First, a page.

Before the Monday morning tragedy that claimed the lives of seven learners at Precious Talent Academy in Ng’ando Ward in Nairobi, the school was a disaster waiting to happen.
The school, tucked away in the slums along Ngong Road in Dagoretti South Constituency, has no proper structures to accommodate the more than 800 pupils who flocked it for knowledge.
As you approach the school, you are free to enter from any angle because it lacks a fence.
The structures in the compound speak of a school that has literally been punching above its weight, with many of its pupils shining in national exams.
From the rubble, it is clear that the structure that caved in and came tumbling down was weak, supported only by wooden pillars and iron rods that are bent.
Most of the classrooms seen by Nation are tin-walled, partitioned with plywood and cardboards.
There is only one stone block in the compound.
Some parents and school neighbours said they had raised concerns over the safety and stability of the building.
The floors of the classrooms were made of wood and on it slab held together by wire mesh and many claimed the structure was a product of poor engineering and workmanship.
Brian Ajega, a Ng’ando resident who helped with the rescue, said the ground floor of the building was wooden while the upper floors were made of concrete.
And according to Meshack Nyabuto, an administrator at the local chief’s office, some of the pupils had complained about the shaking structure, complaints that the school failed to act upon.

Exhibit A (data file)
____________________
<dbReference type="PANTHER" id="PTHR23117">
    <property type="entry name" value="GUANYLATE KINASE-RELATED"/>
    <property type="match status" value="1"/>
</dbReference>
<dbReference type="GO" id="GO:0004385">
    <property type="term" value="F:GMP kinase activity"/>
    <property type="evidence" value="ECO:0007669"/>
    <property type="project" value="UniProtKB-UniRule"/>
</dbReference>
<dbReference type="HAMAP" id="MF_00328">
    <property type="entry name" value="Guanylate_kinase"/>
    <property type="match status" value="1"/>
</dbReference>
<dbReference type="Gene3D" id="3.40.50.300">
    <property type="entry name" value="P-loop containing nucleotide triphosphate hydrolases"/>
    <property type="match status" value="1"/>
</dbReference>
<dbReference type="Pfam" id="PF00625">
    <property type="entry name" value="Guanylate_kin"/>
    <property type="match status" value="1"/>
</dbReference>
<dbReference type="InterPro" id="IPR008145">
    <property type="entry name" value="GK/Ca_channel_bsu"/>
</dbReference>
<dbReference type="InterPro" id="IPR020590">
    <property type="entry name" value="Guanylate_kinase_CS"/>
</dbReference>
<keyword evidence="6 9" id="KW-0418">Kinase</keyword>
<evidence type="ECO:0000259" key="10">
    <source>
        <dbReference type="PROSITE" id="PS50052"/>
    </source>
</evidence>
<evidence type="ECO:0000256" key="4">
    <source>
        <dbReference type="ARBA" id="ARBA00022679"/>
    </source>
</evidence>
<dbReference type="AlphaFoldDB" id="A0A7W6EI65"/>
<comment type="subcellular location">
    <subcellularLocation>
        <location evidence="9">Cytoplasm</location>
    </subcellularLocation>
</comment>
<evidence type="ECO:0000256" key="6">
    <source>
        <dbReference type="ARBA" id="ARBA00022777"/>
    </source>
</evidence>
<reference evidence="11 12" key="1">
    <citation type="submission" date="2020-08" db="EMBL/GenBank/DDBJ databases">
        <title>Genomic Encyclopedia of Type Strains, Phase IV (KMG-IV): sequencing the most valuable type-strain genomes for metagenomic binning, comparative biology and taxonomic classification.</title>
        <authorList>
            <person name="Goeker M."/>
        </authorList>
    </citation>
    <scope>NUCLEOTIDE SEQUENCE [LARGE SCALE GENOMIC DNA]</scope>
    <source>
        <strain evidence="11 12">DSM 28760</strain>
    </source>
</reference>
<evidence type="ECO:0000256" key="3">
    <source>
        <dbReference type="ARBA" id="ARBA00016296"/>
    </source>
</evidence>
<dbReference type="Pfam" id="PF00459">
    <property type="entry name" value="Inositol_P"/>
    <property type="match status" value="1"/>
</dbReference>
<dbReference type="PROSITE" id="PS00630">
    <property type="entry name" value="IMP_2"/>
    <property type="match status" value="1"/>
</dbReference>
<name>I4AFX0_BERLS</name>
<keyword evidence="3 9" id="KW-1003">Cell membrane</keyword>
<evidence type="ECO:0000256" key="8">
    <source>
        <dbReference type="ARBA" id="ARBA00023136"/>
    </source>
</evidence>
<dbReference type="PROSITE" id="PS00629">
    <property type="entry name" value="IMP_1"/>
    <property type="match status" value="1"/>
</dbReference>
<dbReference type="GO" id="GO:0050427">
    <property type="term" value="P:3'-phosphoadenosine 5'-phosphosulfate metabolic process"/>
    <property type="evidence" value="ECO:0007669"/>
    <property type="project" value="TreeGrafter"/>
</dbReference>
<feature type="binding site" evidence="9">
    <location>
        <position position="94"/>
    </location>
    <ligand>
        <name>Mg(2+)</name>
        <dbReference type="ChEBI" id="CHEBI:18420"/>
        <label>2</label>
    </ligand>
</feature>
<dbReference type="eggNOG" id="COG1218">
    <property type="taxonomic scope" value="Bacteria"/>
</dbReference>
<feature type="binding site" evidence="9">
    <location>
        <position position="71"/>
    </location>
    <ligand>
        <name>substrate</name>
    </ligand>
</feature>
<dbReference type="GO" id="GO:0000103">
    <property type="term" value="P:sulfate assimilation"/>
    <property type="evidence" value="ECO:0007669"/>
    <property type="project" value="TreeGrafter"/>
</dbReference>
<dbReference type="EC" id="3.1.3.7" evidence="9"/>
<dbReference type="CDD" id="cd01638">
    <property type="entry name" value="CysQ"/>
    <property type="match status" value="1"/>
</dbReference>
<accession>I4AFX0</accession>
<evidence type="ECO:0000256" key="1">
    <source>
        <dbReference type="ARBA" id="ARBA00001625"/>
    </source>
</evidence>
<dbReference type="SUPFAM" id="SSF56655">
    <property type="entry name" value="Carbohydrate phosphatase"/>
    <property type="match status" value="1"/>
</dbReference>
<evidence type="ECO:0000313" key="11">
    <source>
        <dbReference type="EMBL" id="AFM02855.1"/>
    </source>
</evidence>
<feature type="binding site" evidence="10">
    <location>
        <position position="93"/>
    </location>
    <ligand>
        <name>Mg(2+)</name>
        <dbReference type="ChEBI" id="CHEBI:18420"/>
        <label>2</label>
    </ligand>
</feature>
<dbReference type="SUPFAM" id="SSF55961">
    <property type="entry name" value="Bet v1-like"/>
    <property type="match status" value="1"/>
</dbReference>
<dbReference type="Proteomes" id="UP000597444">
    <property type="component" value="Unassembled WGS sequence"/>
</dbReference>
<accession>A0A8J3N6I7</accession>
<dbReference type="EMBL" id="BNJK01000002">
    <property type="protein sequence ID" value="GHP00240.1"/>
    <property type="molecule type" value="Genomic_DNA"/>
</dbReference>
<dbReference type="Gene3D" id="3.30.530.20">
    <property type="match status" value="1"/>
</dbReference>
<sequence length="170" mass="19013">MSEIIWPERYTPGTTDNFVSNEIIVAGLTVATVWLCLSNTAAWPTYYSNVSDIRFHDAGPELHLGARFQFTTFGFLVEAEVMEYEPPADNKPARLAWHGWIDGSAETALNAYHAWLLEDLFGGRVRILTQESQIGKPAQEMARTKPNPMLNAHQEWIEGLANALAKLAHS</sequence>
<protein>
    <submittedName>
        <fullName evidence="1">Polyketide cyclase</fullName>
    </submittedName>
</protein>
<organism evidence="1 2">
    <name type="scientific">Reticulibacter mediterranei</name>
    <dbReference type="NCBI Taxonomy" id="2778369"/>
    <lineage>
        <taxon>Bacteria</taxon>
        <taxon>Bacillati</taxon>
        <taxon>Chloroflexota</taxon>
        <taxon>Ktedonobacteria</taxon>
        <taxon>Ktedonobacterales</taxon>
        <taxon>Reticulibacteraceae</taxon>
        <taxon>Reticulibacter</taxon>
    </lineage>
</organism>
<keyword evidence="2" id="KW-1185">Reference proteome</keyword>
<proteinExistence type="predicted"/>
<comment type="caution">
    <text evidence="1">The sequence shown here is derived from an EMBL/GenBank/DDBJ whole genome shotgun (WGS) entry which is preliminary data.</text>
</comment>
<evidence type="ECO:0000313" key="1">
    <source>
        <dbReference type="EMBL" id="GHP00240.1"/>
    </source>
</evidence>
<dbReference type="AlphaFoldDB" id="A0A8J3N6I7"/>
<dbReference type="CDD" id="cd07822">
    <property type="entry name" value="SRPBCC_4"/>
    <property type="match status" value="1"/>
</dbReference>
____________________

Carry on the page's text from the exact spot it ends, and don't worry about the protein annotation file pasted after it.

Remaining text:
Within the school compound is a store, evidence that construction was still ongoing.
On Monday, National Buildings Inspectorate (NBI) secretary Moses Nyakiongora termed the school building “a structural failure and a work of quackery”, adding that the school owner exposed learners to death.
Speaking at the scene, Mr Nyakiongora admitted that NBI officers were not aware of the existence of the building, adding that Nairobi County has many such structures.
And according a press release by St John’s Ambulance, one of the teams that led the search and rescue operation, it is suspected that the ill-fated building could have caved in as result of weak materials, “as it was made of iron sheets and wood only”.
“The temporary structure was hosting four classrooms on the upper floor and another four on the ground,” the disaster response agency said.
But the school owner Moses Wainaina does not believe his structures were weak or done by quacks.
He instead blames Nairobi City County for the collapse, which he termed as “an accident”.
According to Mr Wainaina, Governor Mike Sonko’s administration recently dug a sewer line behind the classrooms, weakening the building’s foundation.
“They had good intentions to help this school but an accident has happened,” he said as he battled to calm irate parents.
Mr Wainaina’s claims were echoed by the school headteacher, who argued that a sewer line passed under the structure, and that strengthening the one-storey building would require bringing it down entirely.
Victims of the tragedy were learners in Classes One to Three who fell from first floor to the ground, with some being hit by blocks and debris.
Learners who occupied the ground floor— Standard Six, Seven and Eight— were the most affected when the classroom caved in.
The Kenya Red Cross has set up an information centre and is also providing psychosocial support services.
The numbers are +254 715 820 219 and hotline 1199.
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